A homemade sweater.

“Why thank you.  You are so kind to think of me.  A homemade sweater.  Yes, those are bright colors you knitted.  Neon, aren’t they?  Wow, look at that size.  No, I’m sure I’ll grow into it.”

My oh my.  A gift of love to be sure.  Perhaps given to you by your Aunt Edna from Boone.  No doubt your favorite aunt.   But a homemade sweater?  This is a gift nightmare.  The sleeves usually are long enough to multitask as both arm coverings and a neck scarf at the same time.  Sort of a straight-jacket look for the young urban professional.   Then there is the problem of mass and gravity.  “Competing in the super heavyweight division on the center stage at Wells Fargo Arena is . . . The Homemade Sweater.”  And, yes, you do have to wear it to the family holiday party on Sunday.  Smiling.  Grateful.  And so overheated and itching that the family will assume you are having some type of flea attack.   Yup, nothing says the holidays better than a little mange.

So, I had to check it out when I heard that down in Peru there’s a group of women who knit amazing jackets, gloves, sweaters, and whatever else there is to knit.  The web site, www.chirihandmade.com, called them the Ñaña Knitting Collective of Peru.  A knitters’ circle.   Rumor had it that they were not making the proverbial homemade sweater.  Rather, their sweaters are beautiful, well-fitted, stylish, feather light.  And with a local connection to boot.

Really?

“When I say we make handmade sweaters, you think of something with a bunch of animals on it and it’s like 17 colors and shaped like a box and about an inch think.  And when I say it is a fair-trade sweaters the image is even worse.  From the very beginning we committed that this was going to be fashionable apparel.  It going to be current. It’s going to be very high quality.”  Lexi Wornson Young smiles at me patiently, recognizing that I’m a victim of past sweater trauma.

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Young, daughter of the original owners of Back Country Outfitters and a present manager at the Beaverdale store, started the small business, Chiri, with her friend, Emily Fifield, in 2011.

“It’s all based on women knitters in Peru who are in a cooperative.  The group I’m working with is 18 women.  It’s a wide range of ages.  Some grandmas in their 60’s and some young women in their early 30’s.   There are always babies and small children under foot causing mayhem.”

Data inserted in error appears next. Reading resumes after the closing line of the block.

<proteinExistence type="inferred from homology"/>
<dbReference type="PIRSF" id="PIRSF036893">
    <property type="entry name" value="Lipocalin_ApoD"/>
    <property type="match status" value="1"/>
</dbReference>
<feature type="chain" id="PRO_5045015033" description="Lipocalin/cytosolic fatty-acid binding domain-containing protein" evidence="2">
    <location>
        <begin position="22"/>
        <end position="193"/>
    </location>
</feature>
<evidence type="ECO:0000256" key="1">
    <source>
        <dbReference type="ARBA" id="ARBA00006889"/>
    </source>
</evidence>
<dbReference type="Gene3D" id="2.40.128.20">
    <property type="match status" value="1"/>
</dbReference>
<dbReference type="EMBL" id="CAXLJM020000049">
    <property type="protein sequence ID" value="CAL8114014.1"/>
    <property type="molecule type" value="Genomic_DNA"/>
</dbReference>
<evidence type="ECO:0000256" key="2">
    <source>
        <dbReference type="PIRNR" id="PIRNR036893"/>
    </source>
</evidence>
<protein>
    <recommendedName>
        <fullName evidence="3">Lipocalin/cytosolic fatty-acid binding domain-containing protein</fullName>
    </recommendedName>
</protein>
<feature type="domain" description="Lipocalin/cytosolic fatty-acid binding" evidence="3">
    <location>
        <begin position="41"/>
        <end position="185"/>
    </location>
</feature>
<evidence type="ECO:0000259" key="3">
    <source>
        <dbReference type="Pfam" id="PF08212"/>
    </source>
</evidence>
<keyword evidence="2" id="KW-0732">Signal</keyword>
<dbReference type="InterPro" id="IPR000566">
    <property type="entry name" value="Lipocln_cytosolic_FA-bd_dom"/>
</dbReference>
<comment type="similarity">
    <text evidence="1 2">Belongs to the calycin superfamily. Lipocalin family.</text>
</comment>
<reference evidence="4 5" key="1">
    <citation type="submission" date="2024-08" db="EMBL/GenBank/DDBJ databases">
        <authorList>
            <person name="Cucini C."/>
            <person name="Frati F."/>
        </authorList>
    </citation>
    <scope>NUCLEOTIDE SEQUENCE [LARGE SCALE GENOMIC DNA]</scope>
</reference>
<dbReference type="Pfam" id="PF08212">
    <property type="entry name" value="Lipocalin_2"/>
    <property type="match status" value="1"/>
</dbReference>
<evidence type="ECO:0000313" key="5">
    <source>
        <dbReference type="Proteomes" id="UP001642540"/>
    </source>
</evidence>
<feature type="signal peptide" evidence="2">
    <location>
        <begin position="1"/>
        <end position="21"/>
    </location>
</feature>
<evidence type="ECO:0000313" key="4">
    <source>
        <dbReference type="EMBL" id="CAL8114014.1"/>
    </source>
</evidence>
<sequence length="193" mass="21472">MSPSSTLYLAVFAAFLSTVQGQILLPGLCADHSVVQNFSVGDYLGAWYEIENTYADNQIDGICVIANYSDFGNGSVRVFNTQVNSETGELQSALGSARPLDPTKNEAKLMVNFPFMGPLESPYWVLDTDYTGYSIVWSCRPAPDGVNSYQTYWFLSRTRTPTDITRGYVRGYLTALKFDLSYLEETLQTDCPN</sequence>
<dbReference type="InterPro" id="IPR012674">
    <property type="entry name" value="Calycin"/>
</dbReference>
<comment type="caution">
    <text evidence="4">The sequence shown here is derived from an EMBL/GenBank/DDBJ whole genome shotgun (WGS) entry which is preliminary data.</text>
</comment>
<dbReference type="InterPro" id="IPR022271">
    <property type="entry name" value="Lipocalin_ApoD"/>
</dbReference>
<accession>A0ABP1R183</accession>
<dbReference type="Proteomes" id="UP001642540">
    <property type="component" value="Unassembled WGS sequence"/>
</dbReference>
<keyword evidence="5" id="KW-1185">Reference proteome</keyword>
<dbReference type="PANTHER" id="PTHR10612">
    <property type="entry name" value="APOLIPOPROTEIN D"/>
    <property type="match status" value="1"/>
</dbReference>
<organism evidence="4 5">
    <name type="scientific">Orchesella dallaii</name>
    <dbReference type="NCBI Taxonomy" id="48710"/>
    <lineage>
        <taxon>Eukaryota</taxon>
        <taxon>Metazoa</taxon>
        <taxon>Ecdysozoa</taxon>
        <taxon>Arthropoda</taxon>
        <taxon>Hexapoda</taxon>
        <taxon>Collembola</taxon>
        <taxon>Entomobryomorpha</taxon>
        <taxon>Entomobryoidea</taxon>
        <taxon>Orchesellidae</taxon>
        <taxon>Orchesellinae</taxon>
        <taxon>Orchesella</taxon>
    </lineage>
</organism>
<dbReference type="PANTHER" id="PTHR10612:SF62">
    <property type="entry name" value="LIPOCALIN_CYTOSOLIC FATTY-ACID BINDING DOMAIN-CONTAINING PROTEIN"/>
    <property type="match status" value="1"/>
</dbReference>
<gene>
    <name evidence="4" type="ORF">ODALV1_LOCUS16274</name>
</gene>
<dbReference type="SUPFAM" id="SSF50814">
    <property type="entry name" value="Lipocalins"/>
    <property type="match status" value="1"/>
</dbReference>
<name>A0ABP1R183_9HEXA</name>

“When she lost her husband at a young age, Eliciana turned to knitting to support herself and her two children.”  

Young buys from this cooperative and then wholesales the items in the U.S., including at Back Country.  But that doesn’t really explain her relationship to the cooperative.  She and her partner have invested in these women.  They are part of their lives.  And Young is more than a buyer — she sizes and designs the sweaters, then goes to Peru to iron out any bugs in the production.  She works hand-in-hand with the women in the cooperative.

“Her artistry isn’t limited to knitting, though; Beatriz also has a captivating voice and loves to sing traditional huaynos, both happy and sad.”

“I’d like to get to a point that we are selling enough sweaters that we are able to sustain this group of women year round with consistent work and they can start to add more women to their group or a second group.”

All these hopes pinned on a homemade sweater?

“I’m aware that I work with a group of women who each own probably not more than 3 outfits when they’re making these sweaters.  But I don’t think clothing is silly or supercilious.  How you dress is how you express yourself.  It’s a service these women are providing to women in the U.S.”

“When she was a teenager, Edith knitted garments with her mother to sell at the market in her hometown of Juliaca.  Now she has three children of her own.”

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Okay, a women’s business run by women, where the items are created and produced by women, and the finished product is sold by Young — a woman.   Oh, yeah, and then some woman buys it.

“There are all sorts of marginalized populations around the world.  Wherever you look, women are struggling a little bit more.   And there is strong evidence that supporting women supports community.  When you look at all the social science, if you support women entrepreneurs, women community leaders, the resources end up back in the community so much more.”

Young brushes back those bangs that want to disguise one eye, and looks directly at me with her Peter-Pan smile that asks me to climb up on the sill and jump with her out the window.

“Epifania has her hands full raising five children and is grateful that her work as a knitter allows her to earn the money she needs to support them while also letting her spend time at home.”  

“When you buy a Chiri garment, it actually has the name of the person who did it on the tag.  You can go onto the website and look it up and read about her and see her portrait.  I would love to close that circle and in my wildest dreams we would invite some of the people who own the product to come to Peru and take some knitting lessons and spend a couple of days with these women.”

“Frida is pure spunk.  You can count on this feisty woman for anything, as her younger siblings will testify.  With no children of her own, Frida at one point took on work as a construction worker to help send her brother through school.”

Mmmm . . . Eliciana, Andria, Amelia, Frida, Graciela, Juana, Edith, Hilaria, Ines, Marleni, Paula, Yolanda.  Mothers and grandmothers and caring women.  A knitters’ circle.

So there you go.  A gift for you.  A homemade sweater.

Joe

 

 

 

 

 

 

 

 

 

 

 

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